• Character development. Miaka and Elizabeth seem hard and unfriendly in the rewrite. There is no time to know them and understand why Kahlen loves them. Likewise, we have almost no time with Julie and Ben. 
  • Akinli’s past relationship. I’m okay with this loss. I don’t think knowing about his past relationship in the original helped the story. 
  • Jillian and Kahlen's work as a teacher for the deaf. It was perhaps extraneous in the original novel, but this relationship and plot point helped us understand Kahlen's depths of feelings more, but it was left out because it wasn't needed to drive Kahlen to Akinli.
  • The Giving Tree. In the acknowledgements of the original novel, Cass writes, “Thanks to Shel Silverstein for writing a book that made me decide to become best friends with a tree in the first grade.” This explained so much about befriending the Ocean, but this book has no mention in the rewrite. 
  • The decision between judgment and mercy. Like I said earlier, the climax is completely different. There is no battle to see grace given or judgment doled out. 
  • The beautiful descriptions in writing. The first novel is so filled with amazing words that I have copious pages highlighted in my nook. For example, Cass describes the Ocean as “a shade of blue I’d never encountered. It was the color of ice and honey and sky and rain mixed together into a sheet of flawless glass with broken frothy edges that tickled my feet at the shoreline.” 
I first read The Siren in a time when I felt far from God. It wasn’t that I didn’t love Him; I did, and I was faithfully following Him. But I struggled to depend on Him alone. I couldn’t imagine that He could love me as much as the Bible said He did.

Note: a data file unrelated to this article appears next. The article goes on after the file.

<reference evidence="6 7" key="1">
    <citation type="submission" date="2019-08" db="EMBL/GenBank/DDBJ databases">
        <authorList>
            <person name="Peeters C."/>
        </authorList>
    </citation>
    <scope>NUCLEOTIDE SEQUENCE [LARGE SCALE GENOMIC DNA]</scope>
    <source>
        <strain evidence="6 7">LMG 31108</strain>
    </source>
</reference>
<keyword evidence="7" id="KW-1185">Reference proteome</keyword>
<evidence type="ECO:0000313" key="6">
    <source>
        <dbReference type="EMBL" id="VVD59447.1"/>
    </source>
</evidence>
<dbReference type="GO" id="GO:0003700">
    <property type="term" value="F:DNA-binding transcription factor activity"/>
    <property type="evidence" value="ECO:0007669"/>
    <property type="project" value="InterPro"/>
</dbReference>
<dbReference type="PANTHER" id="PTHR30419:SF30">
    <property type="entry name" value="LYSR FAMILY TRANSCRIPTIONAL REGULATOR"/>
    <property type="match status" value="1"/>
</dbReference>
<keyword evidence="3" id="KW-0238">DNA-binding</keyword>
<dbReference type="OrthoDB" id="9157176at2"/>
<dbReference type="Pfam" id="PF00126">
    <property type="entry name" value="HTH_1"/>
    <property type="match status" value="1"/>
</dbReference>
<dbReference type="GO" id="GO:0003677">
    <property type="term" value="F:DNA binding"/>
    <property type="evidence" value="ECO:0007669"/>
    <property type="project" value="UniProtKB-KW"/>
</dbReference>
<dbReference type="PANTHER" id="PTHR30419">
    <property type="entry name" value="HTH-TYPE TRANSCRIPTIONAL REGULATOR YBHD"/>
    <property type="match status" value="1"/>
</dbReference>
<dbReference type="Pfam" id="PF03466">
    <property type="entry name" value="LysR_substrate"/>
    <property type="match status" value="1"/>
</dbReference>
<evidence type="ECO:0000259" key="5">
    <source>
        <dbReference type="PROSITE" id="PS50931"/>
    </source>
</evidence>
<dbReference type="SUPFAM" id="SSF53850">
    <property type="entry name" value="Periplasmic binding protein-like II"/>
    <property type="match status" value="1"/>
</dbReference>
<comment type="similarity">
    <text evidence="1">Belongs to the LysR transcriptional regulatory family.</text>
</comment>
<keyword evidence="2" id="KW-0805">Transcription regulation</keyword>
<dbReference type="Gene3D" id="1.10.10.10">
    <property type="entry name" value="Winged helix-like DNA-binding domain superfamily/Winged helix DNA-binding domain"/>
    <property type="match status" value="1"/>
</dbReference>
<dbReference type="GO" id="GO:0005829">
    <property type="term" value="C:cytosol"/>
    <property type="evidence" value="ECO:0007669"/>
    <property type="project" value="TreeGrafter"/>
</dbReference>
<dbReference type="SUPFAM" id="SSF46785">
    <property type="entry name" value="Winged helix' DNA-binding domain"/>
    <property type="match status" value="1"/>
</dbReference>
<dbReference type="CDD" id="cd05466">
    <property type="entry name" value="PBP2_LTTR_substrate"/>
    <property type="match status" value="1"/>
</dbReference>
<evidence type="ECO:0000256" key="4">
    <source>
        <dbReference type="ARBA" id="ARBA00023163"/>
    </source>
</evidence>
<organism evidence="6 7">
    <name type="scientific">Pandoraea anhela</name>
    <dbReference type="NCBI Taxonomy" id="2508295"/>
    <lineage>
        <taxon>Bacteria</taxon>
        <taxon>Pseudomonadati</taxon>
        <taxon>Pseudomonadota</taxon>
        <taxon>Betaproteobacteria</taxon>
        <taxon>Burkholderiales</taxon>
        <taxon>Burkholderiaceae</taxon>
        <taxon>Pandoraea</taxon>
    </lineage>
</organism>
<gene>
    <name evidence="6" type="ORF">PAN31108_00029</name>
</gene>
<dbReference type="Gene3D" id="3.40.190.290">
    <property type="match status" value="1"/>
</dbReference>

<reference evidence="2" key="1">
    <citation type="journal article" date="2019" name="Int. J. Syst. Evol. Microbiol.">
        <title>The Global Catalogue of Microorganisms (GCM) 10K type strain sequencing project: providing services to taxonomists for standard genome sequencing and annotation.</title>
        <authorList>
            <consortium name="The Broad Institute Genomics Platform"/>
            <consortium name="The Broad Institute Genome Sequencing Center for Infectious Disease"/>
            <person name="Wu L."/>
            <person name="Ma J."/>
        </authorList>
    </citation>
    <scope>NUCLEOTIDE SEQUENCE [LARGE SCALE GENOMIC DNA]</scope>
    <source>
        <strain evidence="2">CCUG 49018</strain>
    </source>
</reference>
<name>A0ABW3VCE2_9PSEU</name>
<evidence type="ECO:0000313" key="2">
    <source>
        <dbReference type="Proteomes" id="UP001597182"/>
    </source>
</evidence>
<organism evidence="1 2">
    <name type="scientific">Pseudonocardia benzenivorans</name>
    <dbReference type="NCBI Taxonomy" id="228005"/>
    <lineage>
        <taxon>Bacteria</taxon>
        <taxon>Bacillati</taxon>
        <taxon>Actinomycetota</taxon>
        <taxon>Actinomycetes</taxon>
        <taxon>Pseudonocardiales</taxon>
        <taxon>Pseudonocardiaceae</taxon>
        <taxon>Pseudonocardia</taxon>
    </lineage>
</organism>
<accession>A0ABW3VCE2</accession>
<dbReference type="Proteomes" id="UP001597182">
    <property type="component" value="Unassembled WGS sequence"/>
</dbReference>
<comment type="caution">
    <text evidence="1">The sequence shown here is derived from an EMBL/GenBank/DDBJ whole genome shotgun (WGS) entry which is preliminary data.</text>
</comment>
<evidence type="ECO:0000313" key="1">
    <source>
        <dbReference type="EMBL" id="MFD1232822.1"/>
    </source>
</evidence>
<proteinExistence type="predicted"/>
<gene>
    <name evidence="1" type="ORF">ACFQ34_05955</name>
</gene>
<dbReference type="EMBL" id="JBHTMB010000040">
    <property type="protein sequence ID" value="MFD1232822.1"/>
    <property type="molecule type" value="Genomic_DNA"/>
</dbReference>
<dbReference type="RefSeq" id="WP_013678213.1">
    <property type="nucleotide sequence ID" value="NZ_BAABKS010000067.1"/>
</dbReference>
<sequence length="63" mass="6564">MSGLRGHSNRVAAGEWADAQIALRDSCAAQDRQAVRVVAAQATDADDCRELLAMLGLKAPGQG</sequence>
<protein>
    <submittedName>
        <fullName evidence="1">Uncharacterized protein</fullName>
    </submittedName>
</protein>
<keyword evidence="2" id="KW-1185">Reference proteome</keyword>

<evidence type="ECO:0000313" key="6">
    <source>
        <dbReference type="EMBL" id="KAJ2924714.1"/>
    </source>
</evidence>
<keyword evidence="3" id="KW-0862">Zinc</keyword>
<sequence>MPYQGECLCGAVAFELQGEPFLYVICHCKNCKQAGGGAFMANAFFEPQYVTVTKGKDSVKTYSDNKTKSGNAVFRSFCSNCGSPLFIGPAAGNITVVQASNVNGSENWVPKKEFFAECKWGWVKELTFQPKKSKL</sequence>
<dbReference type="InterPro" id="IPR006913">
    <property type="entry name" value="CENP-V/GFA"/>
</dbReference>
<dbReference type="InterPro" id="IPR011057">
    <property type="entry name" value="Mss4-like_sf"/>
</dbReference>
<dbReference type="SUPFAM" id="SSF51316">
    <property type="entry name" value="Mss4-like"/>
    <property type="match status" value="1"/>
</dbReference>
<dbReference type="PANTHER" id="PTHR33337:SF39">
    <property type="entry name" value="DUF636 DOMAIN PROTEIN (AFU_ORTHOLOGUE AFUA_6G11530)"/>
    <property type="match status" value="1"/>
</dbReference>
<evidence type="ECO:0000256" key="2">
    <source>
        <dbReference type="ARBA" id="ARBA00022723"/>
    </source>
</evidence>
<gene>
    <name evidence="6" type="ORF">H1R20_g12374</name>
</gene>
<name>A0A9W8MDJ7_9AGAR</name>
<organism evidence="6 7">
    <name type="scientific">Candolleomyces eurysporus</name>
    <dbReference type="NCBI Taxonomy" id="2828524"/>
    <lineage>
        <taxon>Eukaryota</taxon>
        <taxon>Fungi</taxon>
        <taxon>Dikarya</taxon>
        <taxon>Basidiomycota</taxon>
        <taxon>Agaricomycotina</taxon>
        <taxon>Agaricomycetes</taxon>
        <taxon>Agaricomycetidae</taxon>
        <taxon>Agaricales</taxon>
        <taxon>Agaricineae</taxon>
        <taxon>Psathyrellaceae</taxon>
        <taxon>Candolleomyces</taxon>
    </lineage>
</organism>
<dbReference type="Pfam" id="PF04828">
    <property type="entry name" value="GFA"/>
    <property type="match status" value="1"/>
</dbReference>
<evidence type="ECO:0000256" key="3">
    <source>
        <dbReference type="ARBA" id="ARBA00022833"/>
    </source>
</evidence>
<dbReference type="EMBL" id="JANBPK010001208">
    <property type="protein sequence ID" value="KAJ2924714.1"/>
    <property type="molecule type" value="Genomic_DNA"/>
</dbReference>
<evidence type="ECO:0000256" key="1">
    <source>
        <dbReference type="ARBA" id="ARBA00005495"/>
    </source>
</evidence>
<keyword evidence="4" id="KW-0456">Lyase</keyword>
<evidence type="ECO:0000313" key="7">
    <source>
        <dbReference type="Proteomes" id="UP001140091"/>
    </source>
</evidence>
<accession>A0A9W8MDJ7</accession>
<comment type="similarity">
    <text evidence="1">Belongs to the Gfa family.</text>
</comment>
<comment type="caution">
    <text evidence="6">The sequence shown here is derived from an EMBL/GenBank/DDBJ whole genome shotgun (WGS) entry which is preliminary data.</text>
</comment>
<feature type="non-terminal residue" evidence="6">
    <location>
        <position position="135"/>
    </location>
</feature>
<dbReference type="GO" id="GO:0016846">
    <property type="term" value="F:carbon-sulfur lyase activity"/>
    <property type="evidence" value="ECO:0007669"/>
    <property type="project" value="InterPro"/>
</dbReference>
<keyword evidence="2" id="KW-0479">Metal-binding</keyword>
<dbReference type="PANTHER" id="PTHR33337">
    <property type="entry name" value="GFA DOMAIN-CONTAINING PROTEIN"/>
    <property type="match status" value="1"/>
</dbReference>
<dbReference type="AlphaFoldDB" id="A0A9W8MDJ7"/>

And then I read this book. Kahlen’s words so mirrored my own. She hated being alone, and she ached to be loved. When she finally gives herself over to the Ocean, she realizes the depths of Her love, and she says, “I sat then and wept openly in Her arms. She let Her waves rush over me, and for the first time they didn’t feel like chains. It truly felt like an embrace.”

I read that, and I cried out to God to feel that way with Him. I had my earbuds in, and the first song that came up on iTunes radio was a new song I had never heard before called “Oceans” by Hillsong. I blogged about that night soon after. 

The original cover

You see why this book felt so special to me. My daughter Kaelyn was so named because of this Kahlen. I wanted her name to have a special meaning of one who “trusts without borders” like Kahlen learned how to do in The Siren.

The original book isn’t readily available. It’s going for lots of money on ebay, it seems. I only have a digital copy, and I’m kicking myself for that now. But I’ll continue to read it, year after year, and lose myself in Kahlen’s world.

The rewrite? I’m going to pretend it never happened.

1 comment:

  1. Yeah, this was rough. It feels like a bubble-gum, cotton candy copy of the original. Disappointing for sure.